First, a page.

helpu iddo fe - can you provide some context? I agree with Rob, sounds odd - unless it is in a context like “help him to do something” in which case it would be helpu iddo fe wneud rhybeth - “help him” just by itself would be helpu fe

Yes. This.

“Are you going to help him practice too?”

01:39, C2gwers21.mp3 (Old Southern course 2, lesson 2)

So “help him” is “helpu fe”, but “help him to do something” is “…iddo fe…”. So there is an explanation for it! Thank you.

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This sounds like I may have introduced a new pattern (or used a pattern which you’ve only used in a different context) wihtout explanation / warning. Do we have any gogs who could confirm / deny the gogdom of this sentece?

Anyway, the long and the short of it is that you could use 'i helpu e (ee helpu e) i wneud rhwybeth" and it would be fully understood. I’m not even sure that it would be “wrong”, but it’s not what I would say, which is what the southern course teaches (I’ve learnt from some of these original courseX mistakes to be a bit more careful in the levelX lessons).

I couldn;t even tell you a rule for when to use which. My advice would be to stick with 'i helpu e … and when I say something different, say a little swear word, and move on. Over time, you’ll find yourself thinking “wait, is this an iddo fe one” as you respond, then before you respond, until in the end, you choose the same response as me most of the time. Then you will start using your Welsh in the wild, find that they say something slightly different, and adapt to what the people you hear most say most of the time.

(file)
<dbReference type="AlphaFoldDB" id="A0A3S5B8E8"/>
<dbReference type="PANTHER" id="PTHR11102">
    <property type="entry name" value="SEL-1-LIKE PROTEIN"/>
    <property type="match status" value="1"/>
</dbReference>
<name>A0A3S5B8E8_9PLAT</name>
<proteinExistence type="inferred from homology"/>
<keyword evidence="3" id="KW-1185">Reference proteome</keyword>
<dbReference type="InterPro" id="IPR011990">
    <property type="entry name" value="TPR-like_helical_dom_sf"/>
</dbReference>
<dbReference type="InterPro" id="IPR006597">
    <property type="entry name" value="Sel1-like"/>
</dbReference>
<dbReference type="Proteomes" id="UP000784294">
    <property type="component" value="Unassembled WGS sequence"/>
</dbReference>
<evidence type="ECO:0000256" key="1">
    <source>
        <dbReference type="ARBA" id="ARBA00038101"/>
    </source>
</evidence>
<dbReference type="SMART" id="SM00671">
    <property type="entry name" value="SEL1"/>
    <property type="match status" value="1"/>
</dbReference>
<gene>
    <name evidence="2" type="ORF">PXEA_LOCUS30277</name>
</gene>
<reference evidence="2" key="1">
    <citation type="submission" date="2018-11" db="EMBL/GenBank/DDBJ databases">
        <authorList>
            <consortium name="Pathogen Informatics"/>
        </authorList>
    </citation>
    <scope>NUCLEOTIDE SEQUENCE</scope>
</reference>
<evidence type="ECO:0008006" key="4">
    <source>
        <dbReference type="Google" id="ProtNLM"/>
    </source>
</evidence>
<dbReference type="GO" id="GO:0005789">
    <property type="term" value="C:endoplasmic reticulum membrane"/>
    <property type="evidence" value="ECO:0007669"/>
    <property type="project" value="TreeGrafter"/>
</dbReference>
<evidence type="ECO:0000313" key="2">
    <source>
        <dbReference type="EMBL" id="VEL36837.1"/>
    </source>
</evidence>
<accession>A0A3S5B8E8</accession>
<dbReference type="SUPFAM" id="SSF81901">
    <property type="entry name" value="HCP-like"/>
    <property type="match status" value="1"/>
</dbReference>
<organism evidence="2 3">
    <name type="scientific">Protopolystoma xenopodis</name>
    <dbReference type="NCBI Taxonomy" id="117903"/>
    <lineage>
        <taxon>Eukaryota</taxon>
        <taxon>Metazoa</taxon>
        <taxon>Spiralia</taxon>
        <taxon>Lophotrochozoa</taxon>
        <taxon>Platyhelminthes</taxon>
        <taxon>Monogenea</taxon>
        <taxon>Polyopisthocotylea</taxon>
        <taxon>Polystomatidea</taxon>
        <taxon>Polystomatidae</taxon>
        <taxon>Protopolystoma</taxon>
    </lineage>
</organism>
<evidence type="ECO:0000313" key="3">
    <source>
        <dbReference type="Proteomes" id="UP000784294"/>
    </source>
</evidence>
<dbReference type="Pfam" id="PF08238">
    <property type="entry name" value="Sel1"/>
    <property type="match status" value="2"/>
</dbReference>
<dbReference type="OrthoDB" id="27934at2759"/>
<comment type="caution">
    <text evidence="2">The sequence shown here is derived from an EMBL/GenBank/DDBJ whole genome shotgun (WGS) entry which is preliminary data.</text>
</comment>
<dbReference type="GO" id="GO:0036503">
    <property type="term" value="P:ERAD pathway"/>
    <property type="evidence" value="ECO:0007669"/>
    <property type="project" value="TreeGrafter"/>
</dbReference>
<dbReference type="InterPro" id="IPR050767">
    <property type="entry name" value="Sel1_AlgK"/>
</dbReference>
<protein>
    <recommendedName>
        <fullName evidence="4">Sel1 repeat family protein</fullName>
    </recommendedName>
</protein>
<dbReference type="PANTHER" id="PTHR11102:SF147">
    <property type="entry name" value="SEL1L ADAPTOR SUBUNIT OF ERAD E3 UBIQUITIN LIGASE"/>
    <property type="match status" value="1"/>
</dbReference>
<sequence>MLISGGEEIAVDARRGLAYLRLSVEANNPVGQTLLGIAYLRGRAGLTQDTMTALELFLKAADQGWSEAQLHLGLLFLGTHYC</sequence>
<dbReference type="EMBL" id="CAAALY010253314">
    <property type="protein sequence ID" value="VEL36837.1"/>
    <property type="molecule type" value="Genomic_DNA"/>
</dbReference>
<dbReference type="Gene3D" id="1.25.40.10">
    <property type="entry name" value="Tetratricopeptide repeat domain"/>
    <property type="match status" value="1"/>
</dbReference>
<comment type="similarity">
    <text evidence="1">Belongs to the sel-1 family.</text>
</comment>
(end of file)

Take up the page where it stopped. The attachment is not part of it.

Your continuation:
I know that’s just a variation on the “don;t worry about it” theme, but even if I knew the rule and could tell you exactly when and where to use each pattern, in order to speak you would still have to follow the same process, unless you slowed down enough to think of the rules everytime you spoke. You don;t do that in English, and you’ll become a far more natural Welsh speaker if you don’t do that in Welsh!

I hope that is mostly helpful (even though I haven;t really answered your question!).

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Thanks Iestyn, and everyone. It’s good to know there is something going on, even if it may be largely inexpressible, and that I wasn’t necessarily going mad when I noticed it.

Although I guess it means I have to go and pick 20-21 up again, now. Maybe after one more run through of the nice new Southern Challenge 20, first.

If this is the only thing that has confused you in lesson 21, then don;t bother going back a lesson! Sounds like your doing just fine to me.

And if you’re doing shiny new challenge 20, then you’ll have to wait until after you’ve done shiny new challenge 21 as well…

Y’know, I don’t think that was there ~20 minutes ago. I’m hapus iawn it is now, though. Diolch yn fawr.

I have seen the ‘challenges’ mentioned several times in these questions. What and where are they?

It’s just the name for the new courses.

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Diolch! I have been doing those and they’re really useful for consolidating and learning new things, so I’m really pleased that there’s more of them now.
Thanks for your ‘iddo fe’ question, too. I hadn’t noticed what had happened so this discussion has been useful.